Figure 1. – Air washer flow diagram.
The National Gallery of Art is responsible for housing, protecting, and exhibiting some of the world's most treasured works of human artistic creativity. The Gallery is open 363 days a year to more than four million annual visitors from across the United States and around the world. The Gallery buildings, designed by famed architects John Russell Pope and I.M. Pei, are themselves considered national art treasures.

Acknowledging the Gallery's unique status, architects and engineers were decidedly challenged by the enormous responsibility in approaching needed renovations and alterations to this renowned institution. They had to proceed with great care, creating change that would not encroach on historic character.

Art Conservation Demands HVAC Systems with Stringent Environmental Control

The National Gallery's exacting interior environment requirements demand specialized HVAC systems that can operate reliably 24 hours a day, seven days a week, 365 days a year. This high performance level is a must for the Gallery's mechanical and electrical equipment to fulfill the mission of protecting and preserving priceless collections.

The Gallery needed a plan for future renovations that would safeguard its treasures, public, and staff; extend facility life; incorporate technological advances in environmental conditioning and electrical support; and reduce the risks of future systems failures. The Gallery hired architectural/engineering firm VITETTA to develop a master facilities plan (MFP) with a flexible framework to guide phased renovation efforts over a period of years and to dovetail construction budgets with federal funding streams.

Shortly after the MFP was published, Hayes, Seay, Mattern and Mattern, Inc. (HSMM) joined the team as a subconsultant to VITETTA, reviewing the document and providing engineering studies and life-cycle cost analysis to complete the preliminary assessments with detailed engineering recommendations. HSMM then produced construction documents, including detailed phasing approaches, to implement the MFP.

Concurrently, the Gallery began renovation preparations, with initial activity conducted from the Office of the Administrator, Darrell R. Willson. The Administrator later formed the Office of Capital Projects (AOCP) to support the renovation program with a skilled staff of design and construction management professionals. AOCP manages the architects, engineers, and construction contractors, and coordinates with the affected Gallery groups and functions.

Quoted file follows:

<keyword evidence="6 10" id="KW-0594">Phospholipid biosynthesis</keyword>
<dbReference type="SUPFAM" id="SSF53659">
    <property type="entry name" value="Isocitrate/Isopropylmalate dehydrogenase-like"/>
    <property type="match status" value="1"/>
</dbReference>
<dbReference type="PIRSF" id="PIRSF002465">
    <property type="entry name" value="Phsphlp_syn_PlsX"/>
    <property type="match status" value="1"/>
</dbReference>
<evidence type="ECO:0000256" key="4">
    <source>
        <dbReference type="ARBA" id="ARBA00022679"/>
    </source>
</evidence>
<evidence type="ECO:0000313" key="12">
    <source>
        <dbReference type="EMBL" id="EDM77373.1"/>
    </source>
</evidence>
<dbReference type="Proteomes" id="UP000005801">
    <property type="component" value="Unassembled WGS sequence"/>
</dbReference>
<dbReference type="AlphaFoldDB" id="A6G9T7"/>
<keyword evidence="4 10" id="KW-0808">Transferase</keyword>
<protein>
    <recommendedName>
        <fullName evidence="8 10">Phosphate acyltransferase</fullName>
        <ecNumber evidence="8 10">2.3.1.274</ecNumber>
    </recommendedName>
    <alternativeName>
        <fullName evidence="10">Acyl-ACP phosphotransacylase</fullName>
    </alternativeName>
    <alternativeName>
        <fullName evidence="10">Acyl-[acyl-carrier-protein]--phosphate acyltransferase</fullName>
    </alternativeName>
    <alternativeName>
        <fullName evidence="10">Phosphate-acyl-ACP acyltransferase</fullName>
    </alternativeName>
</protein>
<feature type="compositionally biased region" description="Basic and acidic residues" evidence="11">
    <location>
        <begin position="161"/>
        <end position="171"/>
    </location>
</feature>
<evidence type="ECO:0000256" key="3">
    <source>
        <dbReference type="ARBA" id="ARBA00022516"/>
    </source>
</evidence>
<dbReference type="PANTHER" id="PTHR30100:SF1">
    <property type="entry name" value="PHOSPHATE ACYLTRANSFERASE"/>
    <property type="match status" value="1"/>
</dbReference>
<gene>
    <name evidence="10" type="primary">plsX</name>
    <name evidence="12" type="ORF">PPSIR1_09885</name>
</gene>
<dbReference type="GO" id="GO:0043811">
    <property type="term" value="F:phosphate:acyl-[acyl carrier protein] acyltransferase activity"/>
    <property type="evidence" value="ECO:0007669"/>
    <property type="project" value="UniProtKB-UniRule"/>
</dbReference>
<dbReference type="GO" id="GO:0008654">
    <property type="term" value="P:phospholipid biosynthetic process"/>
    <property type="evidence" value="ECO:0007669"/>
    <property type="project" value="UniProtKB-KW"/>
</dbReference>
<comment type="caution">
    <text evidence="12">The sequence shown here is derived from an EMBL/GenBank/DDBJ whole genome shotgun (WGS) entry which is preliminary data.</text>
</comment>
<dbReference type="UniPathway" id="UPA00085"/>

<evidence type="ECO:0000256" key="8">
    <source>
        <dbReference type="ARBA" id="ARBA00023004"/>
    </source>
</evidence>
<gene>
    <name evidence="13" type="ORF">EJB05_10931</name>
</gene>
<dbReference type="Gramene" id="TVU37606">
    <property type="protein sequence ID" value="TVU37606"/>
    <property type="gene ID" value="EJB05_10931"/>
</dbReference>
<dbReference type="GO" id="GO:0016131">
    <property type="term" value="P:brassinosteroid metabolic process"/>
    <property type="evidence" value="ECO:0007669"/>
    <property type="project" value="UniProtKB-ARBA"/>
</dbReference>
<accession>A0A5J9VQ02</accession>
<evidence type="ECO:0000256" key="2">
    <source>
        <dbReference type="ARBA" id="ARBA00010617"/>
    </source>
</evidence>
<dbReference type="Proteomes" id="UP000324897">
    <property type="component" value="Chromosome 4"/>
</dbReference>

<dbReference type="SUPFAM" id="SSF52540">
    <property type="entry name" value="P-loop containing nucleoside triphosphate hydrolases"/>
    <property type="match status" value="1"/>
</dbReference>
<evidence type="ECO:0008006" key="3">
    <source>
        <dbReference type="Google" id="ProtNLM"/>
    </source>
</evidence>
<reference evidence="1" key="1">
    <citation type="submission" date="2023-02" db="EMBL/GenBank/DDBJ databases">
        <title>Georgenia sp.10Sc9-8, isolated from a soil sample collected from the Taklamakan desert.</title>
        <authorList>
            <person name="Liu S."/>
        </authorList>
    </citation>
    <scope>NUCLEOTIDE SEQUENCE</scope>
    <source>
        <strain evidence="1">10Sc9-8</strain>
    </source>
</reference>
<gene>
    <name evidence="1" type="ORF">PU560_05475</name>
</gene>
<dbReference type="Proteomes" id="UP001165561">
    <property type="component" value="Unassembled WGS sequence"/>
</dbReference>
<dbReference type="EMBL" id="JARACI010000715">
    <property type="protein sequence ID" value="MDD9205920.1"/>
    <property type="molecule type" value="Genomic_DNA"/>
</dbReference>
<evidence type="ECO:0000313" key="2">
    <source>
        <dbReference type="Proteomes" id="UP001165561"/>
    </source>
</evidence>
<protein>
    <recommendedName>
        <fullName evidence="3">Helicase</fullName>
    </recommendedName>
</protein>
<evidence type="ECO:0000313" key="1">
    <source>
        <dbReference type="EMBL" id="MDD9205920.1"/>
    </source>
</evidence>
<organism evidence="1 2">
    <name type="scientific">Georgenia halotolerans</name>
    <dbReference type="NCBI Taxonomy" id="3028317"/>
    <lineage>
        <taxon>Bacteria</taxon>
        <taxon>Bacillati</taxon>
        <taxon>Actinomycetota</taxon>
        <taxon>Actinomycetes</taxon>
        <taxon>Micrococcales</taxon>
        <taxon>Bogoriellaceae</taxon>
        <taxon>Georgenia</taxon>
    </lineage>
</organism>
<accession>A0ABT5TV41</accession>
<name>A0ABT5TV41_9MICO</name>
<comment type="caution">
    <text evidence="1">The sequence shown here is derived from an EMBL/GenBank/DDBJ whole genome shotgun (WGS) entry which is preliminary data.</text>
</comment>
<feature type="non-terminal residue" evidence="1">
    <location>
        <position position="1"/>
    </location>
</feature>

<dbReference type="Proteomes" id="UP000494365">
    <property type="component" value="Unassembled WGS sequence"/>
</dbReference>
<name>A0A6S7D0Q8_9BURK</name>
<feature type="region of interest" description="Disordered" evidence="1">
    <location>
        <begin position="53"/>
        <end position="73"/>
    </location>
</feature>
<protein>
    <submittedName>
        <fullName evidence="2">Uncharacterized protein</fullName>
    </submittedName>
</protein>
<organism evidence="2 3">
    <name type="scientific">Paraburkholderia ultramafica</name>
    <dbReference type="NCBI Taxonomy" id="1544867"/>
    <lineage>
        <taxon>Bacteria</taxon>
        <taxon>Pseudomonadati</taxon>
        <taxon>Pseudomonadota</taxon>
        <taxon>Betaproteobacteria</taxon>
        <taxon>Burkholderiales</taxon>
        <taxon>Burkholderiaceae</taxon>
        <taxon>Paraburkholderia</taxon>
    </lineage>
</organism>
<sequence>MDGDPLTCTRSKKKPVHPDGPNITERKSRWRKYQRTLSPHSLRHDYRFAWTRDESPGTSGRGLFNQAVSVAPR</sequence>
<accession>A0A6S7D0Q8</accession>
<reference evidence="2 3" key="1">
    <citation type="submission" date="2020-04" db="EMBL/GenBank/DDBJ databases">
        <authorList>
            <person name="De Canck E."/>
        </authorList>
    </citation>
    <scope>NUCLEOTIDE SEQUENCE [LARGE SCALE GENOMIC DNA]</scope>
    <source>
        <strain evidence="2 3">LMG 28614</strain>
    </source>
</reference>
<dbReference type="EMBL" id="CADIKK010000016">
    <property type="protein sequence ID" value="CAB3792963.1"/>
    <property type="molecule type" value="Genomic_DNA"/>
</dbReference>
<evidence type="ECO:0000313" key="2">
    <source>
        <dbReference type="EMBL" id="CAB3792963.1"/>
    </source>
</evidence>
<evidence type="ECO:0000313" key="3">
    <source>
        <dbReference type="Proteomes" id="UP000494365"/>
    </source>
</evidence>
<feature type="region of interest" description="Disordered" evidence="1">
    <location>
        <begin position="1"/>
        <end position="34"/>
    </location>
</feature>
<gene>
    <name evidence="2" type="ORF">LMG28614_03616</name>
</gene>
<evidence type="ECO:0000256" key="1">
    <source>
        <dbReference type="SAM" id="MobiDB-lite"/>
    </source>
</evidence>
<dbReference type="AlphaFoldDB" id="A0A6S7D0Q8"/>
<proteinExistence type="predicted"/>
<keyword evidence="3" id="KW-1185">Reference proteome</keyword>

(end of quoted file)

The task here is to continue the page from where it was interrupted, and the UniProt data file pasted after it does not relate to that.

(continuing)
To date, HSMM has designed five MFP projects, with three constructed and complete: work area 1, work area 2, and the electrical upgrade. Two additional projects - the emergency power supply system and chiller plant renovation -have been designed and are awaiting contractor selection.

The mall entrance to West Building of the National Gallery of Art. Copyright © National Gallery of Art, Washington, DC, The content of the image may not be forwarded, copied, published without permission of the National Gallery of Art.

Environmental Control: Air Washers vs. Conventional Air Handling

One major work item involved the heart of the HVAC system, the air washer AHUs. These units operate continuously, maintaining temperature and humidity throughout the Gallery. Their internal configuration is two spray trees with spray nozzles facing each other above a sump (Figure 1).

Each spray tree has a horizontal header at the top, with a number of vertical standpipes connected to the header, and spray nozzles that are located periodically along the standpipe's length. Each air washer has between 170 and 200 spray nozzles. Baffles are upstream from the spray trees, while mist eliminators are downstream. A spray pump and its associated piping are located externally to the air washers.

In the summer, chilled water is introduced to the spray circuit directly to cool and dehumidify the airstream. Excess chilled water flows over an internal weir and returns by gravity to the building chilled water pit. An airside economizer operates in the winter, with spray water recirculated to humidify the airstream, and domestic water used for makeup. When sufficient dry air is introduced to lower the discharge temperature, preheat coils activate to preheat the mixed air.

Compared to conventional air-handling equipment, air washers bring disadvantages as well as advantages to the Gallery application. One disadvantage is that the air washer is a cross-flow heat exchange device, where the leaving chilled water temperature cannot exceed the leaving air temperature as would normally occur in a closed, counter-flow cooling coil. To hold 70°F and 50% rh in the galleries, the air washer needs to operate at 49° off the air washer. With 42º chilled water supply temperature, this effectively limits the chilled water temperature differential to 6° or 7°, resulting in chilled water flows that are double those of conventional chilled water systems with closed coils.